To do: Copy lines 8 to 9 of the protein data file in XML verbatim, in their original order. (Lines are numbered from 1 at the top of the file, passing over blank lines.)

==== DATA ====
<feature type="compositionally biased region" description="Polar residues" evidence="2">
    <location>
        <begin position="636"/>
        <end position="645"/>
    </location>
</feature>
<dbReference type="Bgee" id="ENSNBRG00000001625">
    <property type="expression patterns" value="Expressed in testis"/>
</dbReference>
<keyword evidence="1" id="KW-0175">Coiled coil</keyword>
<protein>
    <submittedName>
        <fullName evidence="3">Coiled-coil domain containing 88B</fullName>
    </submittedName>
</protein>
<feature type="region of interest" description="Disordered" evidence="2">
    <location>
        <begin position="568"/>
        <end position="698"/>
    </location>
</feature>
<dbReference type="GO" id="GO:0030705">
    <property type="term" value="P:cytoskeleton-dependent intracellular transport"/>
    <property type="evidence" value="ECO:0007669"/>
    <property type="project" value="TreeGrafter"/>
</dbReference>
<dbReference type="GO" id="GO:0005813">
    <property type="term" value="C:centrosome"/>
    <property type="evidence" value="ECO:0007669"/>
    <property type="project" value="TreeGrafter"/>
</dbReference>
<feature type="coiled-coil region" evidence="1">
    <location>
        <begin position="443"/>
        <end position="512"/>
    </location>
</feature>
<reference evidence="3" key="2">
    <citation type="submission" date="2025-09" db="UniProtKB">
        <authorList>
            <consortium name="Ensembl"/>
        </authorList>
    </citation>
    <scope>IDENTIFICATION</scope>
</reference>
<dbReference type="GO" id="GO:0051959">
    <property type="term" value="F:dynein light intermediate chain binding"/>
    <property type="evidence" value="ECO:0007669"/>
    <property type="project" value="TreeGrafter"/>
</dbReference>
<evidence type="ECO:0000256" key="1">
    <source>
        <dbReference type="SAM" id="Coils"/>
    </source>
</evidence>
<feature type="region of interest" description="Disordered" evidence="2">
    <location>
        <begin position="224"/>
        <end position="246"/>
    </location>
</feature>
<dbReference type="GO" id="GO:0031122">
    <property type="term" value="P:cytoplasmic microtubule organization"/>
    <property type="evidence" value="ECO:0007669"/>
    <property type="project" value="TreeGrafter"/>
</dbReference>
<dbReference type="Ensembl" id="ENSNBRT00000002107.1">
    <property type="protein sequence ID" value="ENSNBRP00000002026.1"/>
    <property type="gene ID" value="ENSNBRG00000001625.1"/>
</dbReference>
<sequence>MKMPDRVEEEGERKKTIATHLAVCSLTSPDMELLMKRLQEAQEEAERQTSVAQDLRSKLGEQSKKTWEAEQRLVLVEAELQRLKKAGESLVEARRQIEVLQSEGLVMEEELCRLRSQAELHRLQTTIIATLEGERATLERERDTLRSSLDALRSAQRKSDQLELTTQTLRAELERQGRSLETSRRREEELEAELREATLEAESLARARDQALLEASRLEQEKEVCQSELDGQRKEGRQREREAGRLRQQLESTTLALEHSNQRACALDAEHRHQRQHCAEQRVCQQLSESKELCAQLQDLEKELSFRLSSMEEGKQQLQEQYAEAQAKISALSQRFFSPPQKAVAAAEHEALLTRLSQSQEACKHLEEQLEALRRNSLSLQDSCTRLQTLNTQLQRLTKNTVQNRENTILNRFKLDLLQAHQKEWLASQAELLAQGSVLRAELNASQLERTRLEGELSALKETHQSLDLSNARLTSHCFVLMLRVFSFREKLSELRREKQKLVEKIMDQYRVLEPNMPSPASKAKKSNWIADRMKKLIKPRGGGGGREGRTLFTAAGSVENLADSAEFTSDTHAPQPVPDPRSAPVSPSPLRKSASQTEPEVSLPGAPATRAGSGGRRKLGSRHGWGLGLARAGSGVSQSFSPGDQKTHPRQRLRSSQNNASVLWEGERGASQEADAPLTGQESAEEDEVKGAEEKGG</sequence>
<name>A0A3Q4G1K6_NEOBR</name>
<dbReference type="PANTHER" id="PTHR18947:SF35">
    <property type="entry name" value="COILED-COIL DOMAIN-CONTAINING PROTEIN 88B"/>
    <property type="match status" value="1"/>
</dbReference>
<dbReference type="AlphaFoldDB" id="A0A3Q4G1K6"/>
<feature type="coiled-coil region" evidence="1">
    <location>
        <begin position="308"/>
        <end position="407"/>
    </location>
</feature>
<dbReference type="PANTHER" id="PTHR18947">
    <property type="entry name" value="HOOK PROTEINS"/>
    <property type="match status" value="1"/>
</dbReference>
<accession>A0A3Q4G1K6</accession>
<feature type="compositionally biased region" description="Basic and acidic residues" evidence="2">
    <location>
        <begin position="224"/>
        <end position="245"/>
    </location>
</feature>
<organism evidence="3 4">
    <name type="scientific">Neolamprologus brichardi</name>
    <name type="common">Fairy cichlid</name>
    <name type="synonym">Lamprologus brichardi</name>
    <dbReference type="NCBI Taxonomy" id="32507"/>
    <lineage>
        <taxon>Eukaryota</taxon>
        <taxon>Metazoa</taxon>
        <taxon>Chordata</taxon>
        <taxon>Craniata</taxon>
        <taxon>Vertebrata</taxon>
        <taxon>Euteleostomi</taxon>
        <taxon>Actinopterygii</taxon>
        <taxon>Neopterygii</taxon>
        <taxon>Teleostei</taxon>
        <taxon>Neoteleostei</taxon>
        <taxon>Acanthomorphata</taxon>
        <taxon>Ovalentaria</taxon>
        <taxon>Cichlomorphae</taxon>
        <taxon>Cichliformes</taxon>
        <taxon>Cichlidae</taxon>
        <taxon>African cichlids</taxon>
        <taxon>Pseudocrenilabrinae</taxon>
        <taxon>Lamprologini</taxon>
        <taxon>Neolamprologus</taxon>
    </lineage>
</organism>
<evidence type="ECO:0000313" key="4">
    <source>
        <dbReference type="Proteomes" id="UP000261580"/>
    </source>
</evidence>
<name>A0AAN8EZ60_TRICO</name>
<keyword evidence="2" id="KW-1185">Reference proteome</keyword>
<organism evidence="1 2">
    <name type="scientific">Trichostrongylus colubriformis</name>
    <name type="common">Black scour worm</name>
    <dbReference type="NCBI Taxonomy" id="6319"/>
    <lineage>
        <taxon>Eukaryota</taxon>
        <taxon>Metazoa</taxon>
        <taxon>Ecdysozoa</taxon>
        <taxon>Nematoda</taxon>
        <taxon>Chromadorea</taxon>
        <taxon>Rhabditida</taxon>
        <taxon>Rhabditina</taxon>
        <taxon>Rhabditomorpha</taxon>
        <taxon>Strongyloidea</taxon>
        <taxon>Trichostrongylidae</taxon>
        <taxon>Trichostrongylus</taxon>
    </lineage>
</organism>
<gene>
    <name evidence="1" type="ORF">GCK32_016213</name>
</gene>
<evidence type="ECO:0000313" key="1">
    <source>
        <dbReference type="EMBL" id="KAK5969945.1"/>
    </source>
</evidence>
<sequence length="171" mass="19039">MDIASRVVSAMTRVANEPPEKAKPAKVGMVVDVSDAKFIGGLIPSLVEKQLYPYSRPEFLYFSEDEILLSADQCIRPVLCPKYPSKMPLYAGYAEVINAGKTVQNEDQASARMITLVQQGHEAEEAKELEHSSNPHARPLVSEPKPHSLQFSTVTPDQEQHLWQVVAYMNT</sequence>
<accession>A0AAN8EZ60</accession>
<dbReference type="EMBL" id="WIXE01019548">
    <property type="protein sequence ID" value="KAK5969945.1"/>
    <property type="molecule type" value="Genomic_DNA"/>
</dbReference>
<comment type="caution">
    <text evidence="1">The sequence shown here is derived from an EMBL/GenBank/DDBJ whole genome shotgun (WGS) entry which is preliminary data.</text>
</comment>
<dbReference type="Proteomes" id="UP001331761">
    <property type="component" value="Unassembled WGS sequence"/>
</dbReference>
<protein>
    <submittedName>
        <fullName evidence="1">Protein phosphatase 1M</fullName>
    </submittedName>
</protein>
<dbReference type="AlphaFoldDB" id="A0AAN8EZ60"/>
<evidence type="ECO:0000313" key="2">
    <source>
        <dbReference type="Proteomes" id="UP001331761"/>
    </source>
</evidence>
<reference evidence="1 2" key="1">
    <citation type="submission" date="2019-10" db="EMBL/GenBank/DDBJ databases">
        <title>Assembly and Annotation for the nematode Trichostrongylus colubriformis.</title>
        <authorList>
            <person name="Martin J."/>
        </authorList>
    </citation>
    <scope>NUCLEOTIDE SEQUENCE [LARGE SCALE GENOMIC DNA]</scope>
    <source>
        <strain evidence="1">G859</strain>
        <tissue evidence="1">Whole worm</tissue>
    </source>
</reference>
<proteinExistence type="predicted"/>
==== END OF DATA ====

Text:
    <property type="expression patterns" value="Expressed in testis"/>
</dbReference>